Final report published: Lived experiences of stigma and discrimination

The DruGS team’s newly published report finds stigma is an important impediment to healthcare access for people exiting inpatient withdrawal management services.

You can find a copy of the report here

Final report: Lived experiences of stigma and discrimination among people accessing South Western Sydney Local Health District Drug Health Services presents findings from interviews conducted with 20 people who had recently used an inpatient withdrawal management service in Australia. Aiming to generate new insights into healthcare experiences of people recently leaving inpatient withdrawal management services, the project on which the report is based investigated how stigma shapes engagement with healthcare. While its aim was to develop strategies to improve healthcare services, the recommendations set out in this report may have implications for other contexts too.

As Project leader Professor Suzanne Fraser explains,

While some of our participants did describe positive healthcare experiences, these experiences weren’t sufficiently consistent to be perceived as routine. Instead, many of the people we interviewed recalled regularly having poor experiences, and basic levels of care were interpreted as exceptional. Conducting this project enabled us to make considered recommendations to address this issue.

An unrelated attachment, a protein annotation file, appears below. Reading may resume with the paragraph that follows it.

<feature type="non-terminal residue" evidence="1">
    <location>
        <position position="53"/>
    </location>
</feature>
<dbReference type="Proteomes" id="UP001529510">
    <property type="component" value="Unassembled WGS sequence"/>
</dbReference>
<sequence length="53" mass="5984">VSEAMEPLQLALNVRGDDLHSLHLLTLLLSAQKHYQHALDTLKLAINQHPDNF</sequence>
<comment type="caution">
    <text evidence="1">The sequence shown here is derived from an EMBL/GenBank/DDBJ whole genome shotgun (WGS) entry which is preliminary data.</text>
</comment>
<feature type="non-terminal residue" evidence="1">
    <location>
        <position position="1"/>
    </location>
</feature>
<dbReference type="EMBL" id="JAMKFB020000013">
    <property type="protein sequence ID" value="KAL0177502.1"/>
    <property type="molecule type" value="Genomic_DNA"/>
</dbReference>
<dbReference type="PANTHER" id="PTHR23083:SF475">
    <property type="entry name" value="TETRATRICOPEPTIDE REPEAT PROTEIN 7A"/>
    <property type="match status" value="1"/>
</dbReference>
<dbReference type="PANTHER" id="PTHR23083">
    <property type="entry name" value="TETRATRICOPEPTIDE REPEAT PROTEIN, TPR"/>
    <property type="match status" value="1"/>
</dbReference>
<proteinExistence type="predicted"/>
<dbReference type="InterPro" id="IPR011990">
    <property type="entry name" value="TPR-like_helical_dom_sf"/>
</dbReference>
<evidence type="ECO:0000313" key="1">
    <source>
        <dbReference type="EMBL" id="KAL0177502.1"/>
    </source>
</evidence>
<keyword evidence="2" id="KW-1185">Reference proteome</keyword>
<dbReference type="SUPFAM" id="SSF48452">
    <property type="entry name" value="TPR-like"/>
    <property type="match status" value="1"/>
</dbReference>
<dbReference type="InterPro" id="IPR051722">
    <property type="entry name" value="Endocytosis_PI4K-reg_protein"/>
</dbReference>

As the report explains, stigma was encountered in hospitals, general practice clinics, and alcohol and other drug treatment services, as well as within families. Importantly, participants’ extensive experiences of stigma discouraged engagement with services and fostered expectations of poor treatment. These findings suggest healthcare workers need to use targeted strategies to gain the trust of people who consume alcohol and other drugs, and more broadly respond in more sensitive ways to their efforts to engage.

Included in the report are 10 recommendations to tackle stigma within health services, improve healthcare access following inpatient withdrawal management, and more generally improve healthcare experiences.

The research presented in this report was undertaken by researchers from La Trobe University’s Australian Research Centre in Sex, Health and Society in collaboration with researchers from South Western Sydney Local Health District Drug Health Services. Funded by South Western Sydney Local Health District Drug Health Services, this project was undertaken between late 2018 and mid 2019.

The project investigator team comprised:

  • Professor Suzanne Fraser (ARCSHS, La Trobe University)
  • Dr Adrian Farrugia (ARCSHS, La Trobe University)
  • Dr Michael Edwards (South Western Sydney Local Health District)
  • Ms Stephanie Hocking (South Western Sydney Local Health District)